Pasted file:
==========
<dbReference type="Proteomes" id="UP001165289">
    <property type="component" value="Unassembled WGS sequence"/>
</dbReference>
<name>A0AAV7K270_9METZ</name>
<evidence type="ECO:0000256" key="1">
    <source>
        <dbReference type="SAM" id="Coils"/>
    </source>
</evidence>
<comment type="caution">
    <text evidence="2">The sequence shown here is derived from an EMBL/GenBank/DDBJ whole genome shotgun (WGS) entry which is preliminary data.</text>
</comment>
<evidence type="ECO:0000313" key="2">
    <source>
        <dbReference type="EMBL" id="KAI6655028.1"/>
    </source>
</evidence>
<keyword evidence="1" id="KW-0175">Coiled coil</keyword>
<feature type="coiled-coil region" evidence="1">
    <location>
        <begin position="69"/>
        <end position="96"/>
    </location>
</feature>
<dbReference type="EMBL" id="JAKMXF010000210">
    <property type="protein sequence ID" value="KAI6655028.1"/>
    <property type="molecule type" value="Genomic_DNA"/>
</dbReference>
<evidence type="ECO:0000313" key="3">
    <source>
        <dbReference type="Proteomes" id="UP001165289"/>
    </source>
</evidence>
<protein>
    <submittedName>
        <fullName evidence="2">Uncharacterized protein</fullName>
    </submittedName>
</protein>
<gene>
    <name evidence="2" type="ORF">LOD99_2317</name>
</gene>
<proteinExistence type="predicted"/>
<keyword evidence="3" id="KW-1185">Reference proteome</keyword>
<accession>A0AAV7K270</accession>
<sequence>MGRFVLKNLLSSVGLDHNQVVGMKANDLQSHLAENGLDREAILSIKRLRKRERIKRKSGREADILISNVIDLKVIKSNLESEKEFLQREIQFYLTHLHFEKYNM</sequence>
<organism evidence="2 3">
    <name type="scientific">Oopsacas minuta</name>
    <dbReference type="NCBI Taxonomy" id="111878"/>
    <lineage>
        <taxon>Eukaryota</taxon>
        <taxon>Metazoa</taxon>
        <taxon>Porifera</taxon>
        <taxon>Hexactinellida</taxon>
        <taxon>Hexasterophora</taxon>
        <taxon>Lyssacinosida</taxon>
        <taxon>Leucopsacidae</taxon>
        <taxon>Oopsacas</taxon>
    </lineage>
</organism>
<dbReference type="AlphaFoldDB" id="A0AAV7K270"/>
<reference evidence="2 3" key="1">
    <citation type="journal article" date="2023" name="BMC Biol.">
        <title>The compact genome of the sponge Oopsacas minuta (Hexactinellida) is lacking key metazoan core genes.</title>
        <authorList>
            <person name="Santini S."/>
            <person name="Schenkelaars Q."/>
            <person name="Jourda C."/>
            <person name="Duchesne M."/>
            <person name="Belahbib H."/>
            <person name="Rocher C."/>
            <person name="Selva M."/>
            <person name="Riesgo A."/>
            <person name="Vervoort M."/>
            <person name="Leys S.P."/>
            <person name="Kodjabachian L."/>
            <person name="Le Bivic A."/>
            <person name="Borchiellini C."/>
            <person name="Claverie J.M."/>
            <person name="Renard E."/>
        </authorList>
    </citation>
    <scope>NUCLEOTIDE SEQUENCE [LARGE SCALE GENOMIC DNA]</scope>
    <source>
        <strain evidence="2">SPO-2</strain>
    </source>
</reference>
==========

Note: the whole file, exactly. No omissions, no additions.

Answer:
<dbReference type="Proteomes" id="UP001165289">
    <property type="component" value="Unassembled WGS sequence"/>
</dbReference>
<name>A0AAV7K270_9METZ</name>
<evidence type="ECO:0000256" key="1">
    <source>
        <dbReference type="SAM" id="Coils"/>
    </source>
</evidence>
<comment type="caution">
    <text evidence="2">The sequence shown here is derived from an EMBL/GenBank/DDBJ whole genome shotgun (WGS) entry which is preliminary data.</text>
</comment>
<evidence type="ECO:0000313" key="2">
    <source>
        <dbReference type="EMBL" id="KAI6655028.1"/>
    </source>
</evidence>
<keyword evidence="1" id="KW-0175">Coiled coil</keyword>
<feature type="coiled-coil region" evidence="1">
    <location>
        <begin position="69"/>
        <end position="96"/>
    </location>
</feature>
<dbReference type="EMBL" id="JAKMXF010000210">
    <property type="protein sequence ID" value="KAI6655028.1"/>
    <property type="molecule type" value="Genomic_DNA"/>
</dbReference>
<evidence type="ECO:0000313" key="3">
    <source>
        <dbReference type="Proteomes" id="UP001165289"/>
    </source>
</evidence>
<protein>
    <submittedName>
        <fullName evidence="2">Uncharacterized protein</fullName>
    </submittedName>
</protein>
<gene>
    <name evidence="2" type="ORF">LOD99_2317</name>
</gene>
<proteinExistence type="predicted"/>
<keyword evidence="3" id="KW-1185">Reference proteome</keyword>
<accession>A0AAV7K270</accession>
<sequence>MGRFVLKNLLSSVGLDHNQVVGMKANDLQSHLAENGLDREAILSIKRLRKRERIKRKSGREADILISNVIDLKVIKSNLESEKEFLQREIQFYLTHLHFEKYNM</sequence>
<organism evidence="2 3">
    <name type="scientific">Oopsacas minuta</name>
    <dbReference type="NCBI Taxonomy" id="111878"/>
    <lineage>
        <taxon>Eukaryota</taxon>
        <taxon>Metazoa</taxon>
        <taxon>Porifera</taxon>
        <taxon>Hexactinellida</taxon>
        <taxon>Hexasterophora</taxon>
        <taxon>Lyssacinosida</taxon>
        <taxon>Leucopsacidae</taxon>
        <taxon>Oopsacas</taxon>
    </lineage>
</organism>
<dbReference type="AlphaFoldDB" id="A0AAV7K270"/>
<reference evidence="2 3" key="1">
    <citation type="journal article" date="2023" name="BMC Biol.">
        <title>The compact genome of the sponge Oopsacas minuta (Hexactinellida) is lacking key metazoan core genes.</title>
        <authorList>
            <person name="Santini S."/>
            <person name="Schenkelaars Q."/>
            <person name="Jourda C."/>
            <person name="Duchesne M."/>
            <person name="Belahbib H."/>
            <person name="Rocher C."/>
            <person name="Selva M."/>
            <person name="Riesgo A."/>
            <person name="Vervoort M."/>
            <person name="Leys S.P."/>
            <person name="Kodjabachian L."/>
            <person name="Le Bivic A."/>
            <person name="Borchiellini C."/>
            <person name="Claverie J.M."/>
            <person name="Renard E."/>
        </authorList>
    </citation>
    <scope>NUCLEOTIDE SEQUENCE [LARGE SCALE GENOMIC DNA]</scope>
    <source>
        <strain evidence="2">SPO-2</strain>
    </source>
</reference>